Total distance – 3.1 Kilometres
Ascent – 10 metres
Walking conditions – Sand and rock underfoot. No difficulties.
Nearest town – Mallaig
My wife was born and bred in a west of Scotland seaside town and is therefore an expert on the Gulf Stream. Being regular visitors of Largs my wife never misses the opportunity to inform me that the abundance of palm trees is a result of the Gulf Stream. I must confess that I am now losing the ability to display surprise and wonder at these revelations. Fortunately, our recent trip to Morar allowed my wife to enlighten me on a Gulf Stream fact that I am less familiar with. As it turns out the beautiful silver sand of Morar originates from the other side of the Atlantic and is transported by the Gulf Stream. And what a sight!
For this particular walk you don’t really need a route map as it’s basically a walk along one of the most breath-taking and magnificent beaches in Scotland. But for what it’s worth, we set off at the car park which is next to the public toilets on the B8008 a few hundred metres west of the A830 on the south bank of the estuary of the River Morar. From there, follow the short, sandy footpath straight to the beach. At this point, just turn left and walk across the sand in the direction of Muck, Rum and Eigg which you’ll see in the distance. Depending on the tide you’ll be able to walk for about 1 kilometre or so until the coastline bears left in a SW direction. At this stage you’re as well climbing a few feet onto one of the rocky outcrops for sandwiches and an uninterupted view of the islands. It’s then just a case of retracing your footsteps back to the car.
Make sure you visit the village of Morar whilst you’re there. If you’re lucky you might catch the Jacobite steam train at the station. And just next to the station across the level crossing, if you take the footpath to the left it takes you on a quick 30 metre ascent up to a fantastic viewpoint featuring a large cross.
Boat of Garten Railway Station
Total distance – 7.7 kilometres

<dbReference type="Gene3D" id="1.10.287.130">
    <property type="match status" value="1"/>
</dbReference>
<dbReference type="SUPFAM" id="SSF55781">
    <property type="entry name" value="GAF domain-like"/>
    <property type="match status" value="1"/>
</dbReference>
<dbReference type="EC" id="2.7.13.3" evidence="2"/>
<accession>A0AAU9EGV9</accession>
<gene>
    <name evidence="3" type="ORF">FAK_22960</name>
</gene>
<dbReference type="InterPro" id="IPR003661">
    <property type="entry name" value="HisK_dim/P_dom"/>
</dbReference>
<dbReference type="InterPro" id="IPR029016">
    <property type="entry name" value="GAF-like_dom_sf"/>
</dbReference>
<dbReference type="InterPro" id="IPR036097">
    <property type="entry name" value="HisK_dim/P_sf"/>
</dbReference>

Ascent – 50 metres
Walking conditions – Well maintained forest tracks. Fairly flat. No difficulties.
Time required – Around 2 to 3 hours for the walk
Nearest town – Aviemore
Normally, when we go for a walk we make our own way back to where we started. However, when you’ve got the chance to incorporate a trip in a steam train as your return journey it’s an opportunity too tempting to pass up. That’s right! Both Aviemore Station and Boat of Garten Station are lying on the recently re-established steam railway. Brilliant!
You’ll need a map and a compass for this one as you are on forest tracks and it’s not difficult to get lost. Please pay attention to points on the map that you can identify whilst you are walking. That said, it is a fairly straight-forward, very enjoyable walk along well maintained and generally flat forest tracks with fantastic views of the Cairngorms in the background. You are more or less walking in a south-south-westerly direction for the full 7.7 kilometres of the journey from Boat of Garten until you reach Aviemore.
Aviemore is a fantastic, bustling town with a great atmosphere. It’s one of our favourite places for a mini-break so we would strongly recommend taking some time to wander around To get back to Boat of Garten simply jump on the steam train and you’ll be there in about 15 minutes. What a great day out it is!
Total distance – 3.5 kilometres
Ascent – 130 metres
Walking conditions – Good footpath with no difficulties. Walking along side of road on return journey.
Time required – Around 2 to 3 hours
Nearest town – Fort William
Sometimes you know you’re lucky. This was one such occasion. During the school October Week last year we stayed for a couple of nights at the Ballachulish Hotel. To our astonishment the weather on the second day was fantastic so we decided to head off to Glenfinnan.
After the usual stuff like visiting the Glenfinnan Monument and having a picnic at the edge of Loch Shiel, we decided to go for a walk. We noticed a track leading towards the viaduct which we duly followed. On reaching the viaduct to our very pleasant surprise, we discovered a newly constructed footpath leading up the hillside. Unable to resist we promptly set off up this footpath. After approximately a 90 metre ascent the path levelled out and skirted along the side of the hill for about 600 metres. This provided us with one of the most magnificent views we had ever witnessed. This statement should not surprise any Harry Potter fans. The footpath then led down to Glenfinnan Railway Station which is also a museum and is something of a must-see for anyone with a passing interest in steam trains. We then made our way back by following the road for 700 metres.
As we had a Dinner, Bed and Breakfast deal at our hotel, unlike last time we didn’t go to the Glenfinnan House Hotel where I ate the best steak I’ve ever eaten nor did I then look out the window and see some deer bounding up and down the lawn in the most spectacular fashion. Maybe next time!